Hello, and thank you for having me. I would also like to thank Mr. Face for presiding over our debate. Now, to business… how we differ on the video game versions of Disney’s *Aladdin* has been a point of contention between us for quite some time, but more disheartening is your stance of “one or the other.” In actuality, *both* *Aladdin* titles are a lot of fun. I simply appreciate the Genesis version more for a multitude of reasons.

You mention that among your least favorite aspects of the Genesis version is how it looks. I find this statement to be both absurd and Marxist in nature. However, I will not stoop to your level and suggest that the SNES version is, in fact, the ugly one. In all honesty both games are fantastic examples of a 16-bit era side scroller, yet the Genesis Aladdin has a look which more closely resembles this beautiful movie you speak of. Given that both games attempt to be an adaptation of a beloved Disney movie I think it clear that the Genesis version edges out the SNES version for more closely resembling its source material. Look at what you are saying, sir. “Even the Inside The Lamp level takes place in front of a dark brown background. On the SNES, this is a fantastic, difficult platforming section up in the clouds.” Aladdin never does battle in the clouds in the movie, why should you hold it against the Genesis version when he does battle against a brown background, of which there are many in Agrabah?

Of course, presentation should not be the crux of any game. Gameplay is undoubtedly the most important aspect of any game and I am here to tell you that the Genesis *Aladdin* has it in spades. You say the SNES version is a platformer. Well, my good sir, so is the Genesis version. I will admit freely that the SNES *Aladdin* is more flexible and reminiscent of a watered down *Prince of Persia*, but I am not going to allow that to undermine the Genesis version’s Aladdin. He’s jumping all over the place. He’s climbing ropes, he’s bouncing off of flag poles. Him missing a few frames of animation to flip off of an object here and there does not change the fact that he’s jumping all over Agrabah as much as his counterpart.

Furthermore, the Genesis Aladdin has a sword with which to strike foes down. This poor man truly is a diamond in the rough. He is a street rat, Kevin. He steals what he can’t afford (and that’s everything). I fear for the unprepared Aladdin of the SNES version that lacks the wisdom to grab a weapon and instead must throw apples (his food). The Genesis Aladdin can throw apples too, that’s true, but when you’re holding a sword this is seen merely as a viable option rather than a necessity. The SNES Aladdin is a hooligan. He’s stealing food just to throw it at guards. He’s a monster, alienating what he can’t adore (and that’s everything). You might say that the movie Aladdin didn’t start murdering people in the desert with a sword, but you can’t overlook the context of the game’s environments. This is an adaptation of the movie, but both versions take artistic license with it. In the Genesis version we have Aladdin taking precautions for the fact that his world is now crawling with enemies around every single corner. I find it hard to believe that the Aladdin we know from the Disney feature film would not also grab a sword and start swinging if the danger was so prevalent.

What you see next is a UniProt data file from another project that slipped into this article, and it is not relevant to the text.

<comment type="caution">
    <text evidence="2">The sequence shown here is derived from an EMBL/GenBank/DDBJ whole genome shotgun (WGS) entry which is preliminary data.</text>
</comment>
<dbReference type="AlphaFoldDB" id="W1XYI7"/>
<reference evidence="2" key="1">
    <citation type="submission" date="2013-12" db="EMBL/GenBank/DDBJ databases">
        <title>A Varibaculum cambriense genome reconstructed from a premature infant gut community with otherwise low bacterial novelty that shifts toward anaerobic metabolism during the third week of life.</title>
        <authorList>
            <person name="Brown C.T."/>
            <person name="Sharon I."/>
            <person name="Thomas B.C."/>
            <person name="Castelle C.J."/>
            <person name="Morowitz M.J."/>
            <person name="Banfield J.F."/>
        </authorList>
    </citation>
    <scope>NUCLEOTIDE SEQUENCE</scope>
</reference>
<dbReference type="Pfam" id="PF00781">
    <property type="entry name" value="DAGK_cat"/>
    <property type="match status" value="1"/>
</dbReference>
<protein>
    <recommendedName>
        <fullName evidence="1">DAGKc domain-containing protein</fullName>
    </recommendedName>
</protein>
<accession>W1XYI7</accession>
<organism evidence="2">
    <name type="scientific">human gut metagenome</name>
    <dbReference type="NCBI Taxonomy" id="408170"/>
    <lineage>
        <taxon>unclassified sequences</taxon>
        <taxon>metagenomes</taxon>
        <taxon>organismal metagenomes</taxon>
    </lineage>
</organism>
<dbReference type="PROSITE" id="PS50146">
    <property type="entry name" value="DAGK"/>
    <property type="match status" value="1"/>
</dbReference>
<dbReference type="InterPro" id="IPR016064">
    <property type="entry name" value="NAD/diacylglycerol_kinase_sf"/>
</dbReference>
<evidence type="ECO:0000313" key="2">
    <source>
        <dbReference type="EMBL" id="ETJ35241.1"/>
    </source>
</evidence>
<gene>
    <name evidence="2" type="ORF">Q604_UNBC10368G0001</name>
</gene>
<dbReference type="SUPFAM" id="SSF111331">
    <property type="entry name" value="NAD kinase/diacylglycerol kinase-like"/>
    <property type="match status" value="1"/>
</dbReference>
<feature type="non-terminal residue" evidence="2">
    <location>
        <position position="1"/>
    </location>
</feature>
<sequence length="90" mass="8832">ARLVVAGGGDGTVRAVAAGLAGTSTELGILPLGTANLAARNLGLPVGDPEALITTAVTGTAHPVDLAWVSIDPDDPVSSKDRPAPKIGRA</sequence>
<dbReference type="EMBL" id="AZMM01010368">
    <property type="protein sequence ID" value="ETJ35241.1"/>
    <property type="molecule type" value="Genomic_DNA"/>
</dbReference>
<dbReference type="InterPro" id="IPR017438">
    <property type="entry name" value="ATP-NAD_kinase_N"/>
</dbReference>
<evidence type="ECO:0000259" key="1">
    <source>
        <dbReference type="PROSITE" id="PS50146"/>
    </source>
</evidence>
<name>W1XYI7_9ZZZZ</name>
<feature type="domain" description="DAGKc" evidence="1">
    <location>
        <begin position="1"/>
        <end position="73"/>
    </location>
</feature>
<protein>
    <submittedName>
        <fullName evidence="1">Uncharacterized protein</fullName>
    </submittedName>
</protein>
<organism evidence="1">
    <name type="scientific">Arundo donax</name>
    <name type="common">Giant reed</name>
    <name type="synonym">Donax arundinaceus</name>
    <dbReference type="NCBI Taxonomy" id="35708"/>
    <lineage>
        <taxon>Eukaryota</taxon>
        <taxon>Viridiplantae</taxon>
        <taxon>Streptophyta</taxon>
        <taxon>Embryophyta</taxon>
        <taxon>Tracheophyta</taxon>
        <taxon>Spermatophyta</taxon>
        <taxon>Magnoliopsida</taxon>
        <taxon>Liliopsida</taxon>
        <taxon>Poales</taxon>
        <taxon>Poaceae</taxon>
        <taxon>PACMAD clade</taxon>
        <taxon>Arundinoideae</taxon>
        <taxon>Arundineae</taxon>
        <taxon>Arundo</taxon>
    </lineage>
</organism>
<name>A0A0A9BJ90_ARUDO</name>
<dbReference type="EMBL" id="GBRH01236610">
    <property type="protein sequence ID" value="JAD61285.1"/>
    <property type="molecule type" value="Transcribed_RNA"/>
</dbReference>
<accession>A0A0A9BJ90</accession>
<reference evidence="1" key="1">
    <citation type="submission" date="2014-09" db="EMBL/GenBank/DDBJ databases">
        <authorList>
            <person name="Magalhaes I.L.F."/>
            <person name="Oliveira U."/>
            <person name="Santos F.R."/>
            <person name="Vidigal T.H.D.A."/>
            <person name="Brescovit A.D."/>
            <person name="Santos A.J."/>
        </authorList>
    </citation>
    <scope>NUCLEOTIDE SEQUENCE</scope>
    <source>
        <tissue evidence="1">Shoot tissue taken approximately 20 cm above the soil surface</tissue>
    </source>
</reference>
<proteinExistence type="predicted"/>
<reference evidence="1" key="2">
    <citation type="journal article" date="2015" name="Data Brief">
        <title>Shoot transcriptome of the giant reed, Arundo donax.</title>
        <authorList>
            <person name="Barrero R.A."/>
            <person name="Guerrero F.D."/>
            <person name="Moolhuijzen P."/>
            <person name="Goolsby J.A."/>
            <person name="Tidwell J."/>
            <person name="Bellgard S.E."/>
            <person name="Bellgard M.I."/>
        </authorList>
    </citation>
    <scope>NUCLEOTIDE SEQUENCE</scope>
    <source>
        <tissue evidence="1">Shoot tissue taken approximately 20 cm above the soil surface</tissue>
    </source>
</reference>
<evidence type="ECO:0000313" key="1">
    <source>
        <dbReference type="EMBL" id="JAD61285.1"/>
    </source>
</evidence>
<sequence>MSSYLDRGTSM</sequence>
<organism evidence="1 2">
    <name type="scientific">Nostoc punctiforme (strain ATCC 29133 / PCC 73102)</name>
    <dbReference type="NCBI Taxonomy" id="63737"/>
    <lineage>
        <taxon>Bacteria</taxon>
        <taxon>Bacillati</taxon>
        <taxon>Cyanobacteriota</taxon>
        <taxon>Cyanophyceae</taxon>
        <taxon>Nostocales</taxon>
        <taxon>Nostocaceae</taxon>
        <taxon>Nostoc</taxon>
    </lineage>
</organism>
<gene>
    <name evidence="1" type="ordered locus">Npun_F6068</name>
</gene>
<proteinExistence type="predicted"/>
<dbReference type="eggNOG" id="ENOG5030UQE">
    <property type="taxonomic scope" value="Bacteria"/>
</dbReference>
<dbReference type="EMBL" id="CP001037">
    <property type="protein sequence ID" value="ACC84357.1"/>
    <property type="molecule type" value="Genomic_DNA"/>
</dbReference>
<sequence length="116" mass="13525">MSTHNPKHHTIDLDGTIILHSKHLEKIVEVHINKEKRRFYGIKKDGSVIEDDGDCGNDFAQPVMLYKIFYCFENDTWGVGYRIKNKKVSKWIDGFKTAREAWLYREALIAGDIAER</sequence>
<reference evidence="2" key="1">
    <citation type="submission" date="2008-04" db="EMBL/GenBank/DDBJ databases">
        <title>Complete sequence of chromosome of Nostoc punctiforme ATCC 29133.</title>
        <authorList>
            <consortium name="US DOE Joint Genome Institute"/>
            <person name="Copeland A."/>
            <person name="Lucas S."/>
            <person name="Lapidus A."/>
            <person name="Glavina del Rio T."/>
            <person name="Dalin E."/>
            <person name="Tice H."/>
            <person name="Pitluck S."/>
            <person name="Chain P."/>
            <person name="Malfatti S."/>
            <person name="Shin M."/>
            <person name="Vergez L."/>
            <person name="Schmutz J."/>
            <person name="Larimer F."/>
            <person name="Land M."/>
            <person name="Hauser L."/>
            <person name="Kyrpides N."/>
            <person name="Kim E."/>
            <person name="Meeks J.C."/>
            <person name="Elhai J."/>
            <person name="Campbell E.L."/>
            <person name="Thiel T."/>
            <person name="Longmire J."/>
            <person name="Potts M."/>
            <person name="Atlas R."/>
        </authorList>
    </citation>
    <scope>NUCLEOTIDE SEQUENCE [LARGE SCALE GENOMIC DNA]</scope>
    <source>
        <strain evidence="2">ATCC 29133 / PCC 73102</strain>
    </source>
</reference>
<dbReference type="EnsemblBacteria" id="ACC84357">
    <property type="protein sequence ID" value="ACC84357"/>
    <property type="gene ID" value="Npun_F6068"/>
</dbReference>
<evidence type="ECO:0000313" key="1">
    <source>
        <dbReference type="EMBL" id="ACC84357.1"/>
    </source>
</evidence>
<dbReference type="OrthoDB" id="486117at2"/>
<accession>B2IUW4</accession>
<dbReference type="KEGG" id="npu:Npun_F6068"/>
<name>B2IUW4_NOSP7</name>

In the end, I concede that there are many aspects of the SNES Aladdin which are pleasing. The animation is varied for the titular character, and, while it goes for a different look from the movie, the color pallete is certainly superior for the SNES version. This is not to mention basic differences between the SNES and Genesis in general such as sound quality. Yet, with my dying breath, I can only stress that just because the Genesis version is different it doesn’t mean it’s bad, let alone worse.

Kevin’s Final Word

Travis, you are trying to be incredibly fair with your assessment of the games and that is NOT IN LINE WITH THE THEME OF THIS ARTICLE. Remember, We can’t agree, even a little bit. And so, when you allowed for Aladdin’s sword in the Genesis version of the game claiming “adaption,” I was shaking my head. It may be a “fair point” but it is still a “wrong point.” They could have given him a gun. “It’s an adaptation!” Listen, for too long, video game adaptations have strayed too far from their source. Put me down for No Swords. Who knows, maybe Aladdin’s parents were killed in front of him when he was a child by a man wielding a sword. I was going to type some other words here but I am going to leave it at that. Maybe Aladdin is just an alternate-universe Batman story. I think that I may have just won every argument ever.